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A seller completes a self-study training course in her office.

Rethinking Self-Study for Sales Enablement

blog author
Written by Mary Flaherty
Vice President, Research and Thought Leadership

Sales enablement teams regularly struggle to provide sellers with the skills and tools needed to get results like building pipelines, closing sales, growing accounts, and increasing win rates.

It's a challenge to ensure sales training achieves desired outcomes, whether sales enablement is a team of one or many. Training programs must be developed, facilitators prepped, and programs delivered. Ongoing reinforcement and support must be supplied so learning sticks and sellers apply what they’ve learned to get results. And all this upskilling needs to be repeated when new sellers join the team.

One training approach pursued by some sales organizations to develop its sellers—with varying degrees of success—is self-study, which can be used both to onboard new hires and boost the sales skills of existing teams. Unfortunately, for too many teams, leaving sellers to learn at their own pace and on their own time fails.

Yet, some teams see great success with this method. Indeed, in our work with hundreds of sales organizations and thousands of sellers, we’ve seen first-hand the power of self-study to continuously ramp up an organization’s sales team for ongoing success.

In this article, I share a few reasons sales enablement teams should take a closer look at the self-study approach to onboarding and upskilling sellers, along with the tweaks and adjustments needed to ensure self-study training is actually completed and applied in the field.

Revisiting Self-Study

Of course, self-study—a method of independent learning—itself isn’t new.

  • In ancient times, scholars and philosophers engaged in independent study to explore mathematics, philosophy, literature, and science.
  • Correspondence courses in the 19th century gained widespread popularity and extended geographic boundaries of education, with students receiving educational materials via mail, learning at their own pace, and submitting assignments remotely.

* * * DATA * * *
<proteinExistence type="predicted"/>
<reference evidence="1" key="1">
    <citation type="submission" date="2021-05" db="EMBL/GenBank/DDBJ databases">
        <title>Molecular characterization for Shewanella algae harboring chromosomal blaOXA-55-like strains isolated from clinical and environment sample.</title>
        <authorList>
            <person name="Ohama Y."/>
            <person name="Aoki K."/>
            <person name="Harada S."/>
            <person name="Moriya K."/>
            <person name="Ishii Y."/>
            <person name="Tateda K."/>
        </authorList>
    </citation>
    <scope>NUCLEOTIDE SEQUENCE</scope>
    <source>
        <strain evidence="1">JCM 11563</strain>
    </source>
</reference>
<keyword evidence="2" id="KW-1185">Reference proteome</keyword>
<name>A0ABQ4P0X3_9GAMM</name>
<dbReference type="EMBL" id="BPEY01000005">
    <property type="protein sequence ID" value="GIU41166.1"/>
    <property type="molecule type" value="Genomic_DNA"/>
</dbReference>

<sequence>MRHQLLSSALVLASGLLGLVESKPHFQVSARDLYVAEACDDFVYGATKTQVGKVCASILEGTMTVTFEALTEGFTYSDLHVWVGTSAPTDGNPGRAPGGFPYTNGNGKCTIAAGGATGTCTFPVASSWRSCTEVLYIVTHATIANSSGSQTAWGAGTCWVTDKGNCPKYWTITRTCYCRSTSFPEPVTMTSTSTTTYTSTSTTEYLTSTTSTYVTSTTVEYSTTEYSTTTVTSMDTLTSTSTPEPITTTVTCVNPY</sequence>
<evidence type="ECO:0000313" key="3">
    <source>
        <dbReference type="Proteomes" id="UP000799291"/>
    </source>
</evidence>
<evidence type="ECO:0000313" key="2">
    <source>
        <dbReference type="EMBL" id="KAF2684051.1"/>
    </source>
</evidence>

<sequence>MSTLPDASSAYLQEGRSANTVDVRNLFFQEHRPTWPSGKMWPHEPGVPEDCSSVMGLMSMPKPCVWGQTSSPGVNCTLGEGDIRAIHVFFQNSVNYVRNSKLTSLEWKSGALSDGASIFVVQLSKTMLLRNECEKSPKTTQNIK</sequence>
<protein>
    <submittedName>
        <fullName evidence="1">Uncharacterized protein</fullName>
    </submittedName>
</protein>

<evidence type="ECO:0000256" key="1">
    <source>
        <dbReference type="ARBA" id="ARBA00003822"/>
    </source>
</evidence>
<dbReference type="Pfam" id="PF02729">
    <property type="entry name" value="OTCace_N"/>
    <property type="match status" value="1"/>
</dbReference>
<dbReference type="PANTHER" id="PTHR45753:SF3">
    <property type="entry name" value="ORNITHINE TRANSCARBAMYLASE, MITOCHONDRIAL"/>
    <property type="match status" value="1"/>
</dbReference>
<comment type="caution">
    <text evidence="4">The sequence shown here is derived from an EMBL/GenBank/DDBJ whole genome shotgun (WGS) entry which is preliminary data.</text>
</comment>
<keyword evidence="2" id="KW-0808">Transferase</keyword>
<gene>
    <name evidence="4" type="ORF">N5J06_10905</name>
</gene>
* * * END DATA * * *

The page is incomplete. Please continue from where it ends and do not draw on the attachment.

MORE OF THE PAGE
• More recently, advancements in technology and the internet have further expanded the possibilities for self-study. Online platforms, digital libraries, educational websites, learning management systems, and massive open online courses have empowered learners to access a wealth of educational resources and pursue self-directed learning in various fields.

Still, the downsides of self-study frustrate many learners. This is because independent learning requires follow through. This critical piece of the learning puzzle dooms many a learning journey undertaken with the best of intentions. Maybe you’ve enrolled in an online course and struggled to stay motivated, complete sessions, and apply what you learned. If you know, you know.

But, as I mentioned above, there are sales organizations today whose teams are reaping the benefits of self-study. It’s a training method that’s emerged as a powerful approach for professional growth because when it's set up right, it minimizes time out of the field—by days and even weeks—and equips sellers with the knowledge and tools they can immediately apply on the job to improve their sales results.

What Are the Benefits of Independent or Self-study?

When self-study training is implemented successfully, organizations can experience the following benefits.

1. Flexibility and Convenience

Self-study through online methods and tools offers unparalleled flexibility and convenience. According to a survey conducted by LinkedIn, 58% of professionals prefer to learn at their own pace and on their own schedule.

With self-study, individuals have the freedom to choose when and where they learn, fitting it seamlessly into their busy professional lives. This flexibility empowers sellers to take control of their learning journey and ensures that they can balance their commitments.

2. Cost Effective

Traditional forms of professional development, such as conferences, workshops, and in-person training sessions can be costly for organizations. In contrast, self-study options are often more cost effective.

According to a study conducted by Brandon Hall and reported in Training Industry, elearning typically requires 40-60% less employee time compared to traditional classroom training. Additionally, self-study eliminates the need for travel expenses and venue rentals. By investing in online learning platforms and resources, organizations can significantly reduce costs while providing employees with access to a wide range of learning opportunities.

3. Diverse Learning Resources

Organizations favor online platforms for their ability to give employees access to an extensive range of courses, videos, and interactive materials covering various topics. A survey by ATD found that 99% of organizations use self-paced learning for at least some of their training. By leveraging these resources, employees can acquire new skills, deepen their knowledge, and stay abreast of industry trends.

Self-study empowers individuals to explore topics of interest, personalize their learning experience, and dig deep into areas that align with their goals no matter where they are in their career. For example, RAIN Group’s self-study sales training encompasses a wide range of sales topics for sellers, sales managers, and coaches, with available modules suitable for new sellers as well as experienced sales professionals.